Mothering Forum banner
1 - 7 of 7 Posts

·
Registered
Joined
·
686 Posts
Discussion Starter · #1 ·
Here's a question. My 3-year old son has taken to kicking my cat... and this is very upsetting to me. We've always shown him to be kind and gentle with animals, and he always has been until now. I'm not sure why it's changed. I also have a 4 month old. Could it be a way of trying to get attention?

Anyway, last night, my son walked over to the cat and kicked him (not too hard, but hard enough that the cat got up and ran away). I told my son "no" we don't kick the cat because (fill in the usual reasons why one wouldn't kick a cat). Later, he did it again, and laughed. Needless to say, I got angry.

Later, when I tried to show my son how *I* pet the cat and am kind to him, and how the cat likes it, etc., my son just said "sometimes you [meaning himself] pet him, sometimes you kick him..."
I really do not know how to handle this situation. It makes zero sense to me to use violence or anger to prevent a child from behaving violently. But, at the same time, I cannot let him hurt my cat (my cat is 16 years old, and he's not as strong as he once was).

Does anyone know how I can make "don't kick the cat" stick without using anger, or God forbid, spanking?
 

·
Registered
Joined
·
4,486 Posts
Can you have him hold your hand while you go about doing your work for the day, and let him know that he has a choice - he can either remember not to kick the cat and let go of your hand; or if he cannot remember to have a safe body, he can keep holding your hand so that you know where he is? If you tell him you are very, very worried and that these are the only choices you can think of where everyone is safe? (if he can think of another, then that's great too) If he's looking for attention, it's one way to give it in a nonangry way; and it does prevent him from hurting the cat physically. This is what was done at a school I worked at when children were hitting each other and sort of in "the zone" for more aggression.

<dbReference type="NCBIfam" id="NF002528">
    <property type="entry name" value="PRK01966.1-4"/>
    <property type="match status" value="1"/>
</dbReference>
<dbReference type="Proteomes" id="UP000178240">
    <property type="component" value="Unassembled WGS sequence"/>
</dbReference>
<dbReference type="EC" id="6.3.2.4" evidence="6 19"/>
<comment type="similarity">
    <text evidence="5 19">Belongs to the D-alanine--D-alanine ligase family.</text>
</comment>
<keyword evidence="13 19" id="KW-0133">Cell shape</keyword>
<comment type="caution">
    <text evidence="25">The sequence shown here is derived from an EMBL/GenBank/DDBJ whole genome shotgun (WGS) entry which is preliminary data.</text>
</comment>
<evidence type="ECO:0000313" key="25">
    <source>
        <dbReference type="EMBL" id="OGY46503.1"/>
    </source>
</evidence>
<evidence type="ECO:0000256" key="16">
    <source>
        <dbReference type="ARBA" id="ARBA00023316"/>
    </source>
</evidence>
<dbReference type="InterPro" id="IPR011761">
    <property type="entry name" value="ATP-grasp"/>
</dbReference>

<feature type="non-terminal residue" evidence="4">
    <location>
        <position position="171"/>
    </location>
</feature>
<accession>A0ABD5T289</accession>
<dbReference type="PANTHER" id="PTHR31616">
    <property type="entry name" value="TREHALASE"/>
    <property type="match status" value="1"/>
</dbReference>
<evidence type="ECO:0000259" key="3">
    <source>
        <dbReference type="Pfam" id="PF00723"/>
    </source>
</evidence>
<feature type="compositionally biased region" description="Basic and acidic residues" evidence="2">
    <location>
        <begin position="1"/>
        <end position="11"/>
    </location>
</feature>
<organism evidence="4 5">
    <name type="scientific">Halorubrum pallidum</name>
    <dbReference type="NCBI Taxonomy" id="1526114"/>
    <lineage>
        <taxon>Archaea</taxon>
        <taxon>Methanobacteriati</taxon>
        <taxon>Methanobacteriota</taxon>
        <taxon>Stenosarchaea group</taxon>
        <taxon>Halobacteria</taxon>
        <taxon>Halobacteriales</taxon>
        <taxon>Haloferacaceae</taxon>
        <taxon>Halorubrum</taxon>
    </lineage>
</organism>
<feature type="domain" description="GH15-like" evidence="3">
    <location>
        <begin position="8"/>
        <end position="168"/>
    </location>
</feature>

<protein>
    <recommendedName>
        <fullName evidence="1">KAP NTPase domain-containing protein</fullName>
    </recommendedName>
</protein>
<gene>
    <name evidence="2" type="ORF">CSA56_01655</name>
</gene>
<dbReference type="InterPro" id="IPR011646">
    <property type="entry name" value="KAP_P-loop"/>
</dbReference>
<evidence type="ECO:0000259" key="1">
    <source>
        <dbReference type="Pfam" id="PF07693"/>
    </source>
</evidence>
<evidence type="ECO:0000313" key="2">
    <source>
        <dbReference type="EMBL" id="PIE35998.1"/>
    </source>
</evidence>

Good luck! What he said struck me as uh...very unusually deft in a sort of South Park-ish way.
 

·
Registered
Joined
·
2,945 Posts
For my nephew we had a mantra which we repeated many, many, many times a day. "Gentle touch with people, pets, and plants." When he was not being gentle, I would get down to his level, take his hands in mine, and say, "I do not hit you, you do not hit me" or "The dog does not hit you, you do not hit the dog" in a firm medium voice tone while looking him right in the eye with a very serious look on my face. Then I would say "Gentle touch with people, pets, and plants, what is the rule?" He would repeat it. Was it perfect? No. But I was consistent with that routine. Our biggest problem was the dog. After hitting incident #3 he then had time away from the dog. I would do the same routine as before but at the end I would add, "Because you are not being gentle with the dog the dog does not want to play with you." Then I would make sure the dog stayed in a different room or outside for awhile. Some may disagree with this but I think since we are not using violence to teach that violence isn't right (hitting=spanking) that when words aren't enough there has to be some other "consequence" for it. For me the seperation was logical because in life if you hit, people don't want to be around you.

I also want to say that hitting the cat gets your attention quickly. I would add more positive attention through out the day and see what happens. Also, I believe it is pretty developmentally appropriate for a 3 y.o. to push boundaries in search of his/her personal power. Hitting/kicking is a way to do this. Does mama really mean that I shouldn't kick? Or is this fun thing something I can do and gets me attention to boot?


Good luck! Hugs for the kitty!

Jenne
 

·
Registered
Joined
·
183 Posts